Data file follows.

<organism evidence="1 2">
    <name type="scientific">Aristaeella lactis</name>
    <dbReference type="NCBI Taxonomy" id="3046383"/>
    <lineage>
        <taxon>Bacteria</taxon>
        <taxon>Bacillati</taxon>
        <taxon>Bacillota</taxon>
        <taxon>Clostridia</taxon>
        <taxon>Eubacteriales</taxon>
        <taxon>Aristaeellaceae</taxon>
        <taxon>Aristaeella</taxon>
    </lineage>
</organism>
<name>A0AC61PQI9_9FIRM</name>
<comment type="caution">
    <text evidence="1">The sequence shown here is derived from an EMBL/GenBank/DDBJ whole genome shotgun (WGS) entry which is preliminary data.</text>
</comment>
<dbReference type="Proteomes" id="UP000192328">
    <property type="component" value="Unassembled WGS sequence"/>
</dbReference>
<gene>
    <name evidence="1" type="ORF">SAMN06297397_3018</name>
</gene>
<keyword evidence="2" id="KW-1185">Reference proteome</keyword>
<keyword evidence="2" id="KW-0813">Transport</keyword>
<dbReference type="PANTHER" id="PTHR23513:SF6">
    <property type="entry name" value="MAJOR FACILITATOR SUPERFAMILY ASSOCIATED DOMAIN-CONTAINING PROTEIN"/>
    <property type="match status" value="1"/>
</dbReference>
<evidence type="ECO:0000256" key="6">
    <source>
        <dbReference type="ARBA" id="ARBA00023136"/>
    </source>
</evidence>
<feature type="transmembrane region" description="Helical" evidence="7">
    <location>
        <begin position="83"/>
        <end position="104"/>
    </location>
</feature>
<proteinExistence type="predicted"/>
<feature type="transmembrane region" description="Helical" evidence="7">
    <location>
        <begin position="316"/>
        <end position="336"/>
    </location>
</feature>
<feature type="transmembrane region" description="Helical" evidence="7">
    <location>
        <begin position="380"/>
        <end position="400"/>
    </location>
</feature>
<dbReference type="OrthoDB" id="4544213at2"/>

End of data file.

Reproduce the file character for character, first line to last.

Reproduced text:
<organism evidence="1 2">
    <name type="scientific">Aristaeella lactis</name>
    <dbReference type="NCBI Taxonomy" id="3046383"/>
    <lineage>
        <taxon>Bacteria</taxon>
        <taxon>Bacillati</taxon>
        <taxon>Bacillota</taxon>
        <taxon>Clostridia</taxon>
        <taxon>Eubacteriales</taxon>
        <taxon>Aristaeellaceae</taxon>
        <taxon>Aristaeella</taxon>
    </lineage>
</organism>
<name>A0AC61PQI9_9FIRM</name>
<comment type="caution">
    <text evidence="1">The sequence shown here is derived from an EMBL/GenBank/DDBJ whole genome shotgun (WGS) entry which is preliminary data.</text>
</comment>
<dbReference type="Proteomes" id="UP000192328">
    <property type="component" value="Unassembled WGS sequence"/>
</dbReference>
<gene>
    <name evidence="1" type="ORF">SAMN06297397_3018</name>
</gene>
<keyword evidence="2" id="KW-1185">Reference proteome</keyword>
<keyword evidence="2" id="KW-0813">Transport</keyword>
<dbReference type="PANTHER" id="PTHR23513:SF6">
    <property type="entry name" value="MAJOR FACILITATOR SUPERFAMILY ASSOCIATED DOMAIN-CONTAINING PROTEIN"/>
    <property type="match status" value="1"/>
</dbReference>
<evidence type="ECO:0000256" key="6">
    <source>
        <dbReference type="ARBA" id="ARBA00023136"/>
    </source>
</evidence>
<feature type="transmembrane region" description="Helical" evidence="7">
    <location>
        <begin position="83"/>
        <end position="104"/>
    </location>
</feature>
<proteinExistence type="predicted"/>
<feature type="transmembrane region" description="Helical" evidence="7">
    <location>
        <begin position="316"/>
        <end position="336"/>
    </location>
</feature>
<feature type="transmembrane region" description="Helical" evidence="7">
    <location>
        <begin position="380"/>
        <end position="400"/>
    </location>
</feature>
<dbReference type="OrthoDB" id="4544213at2"/>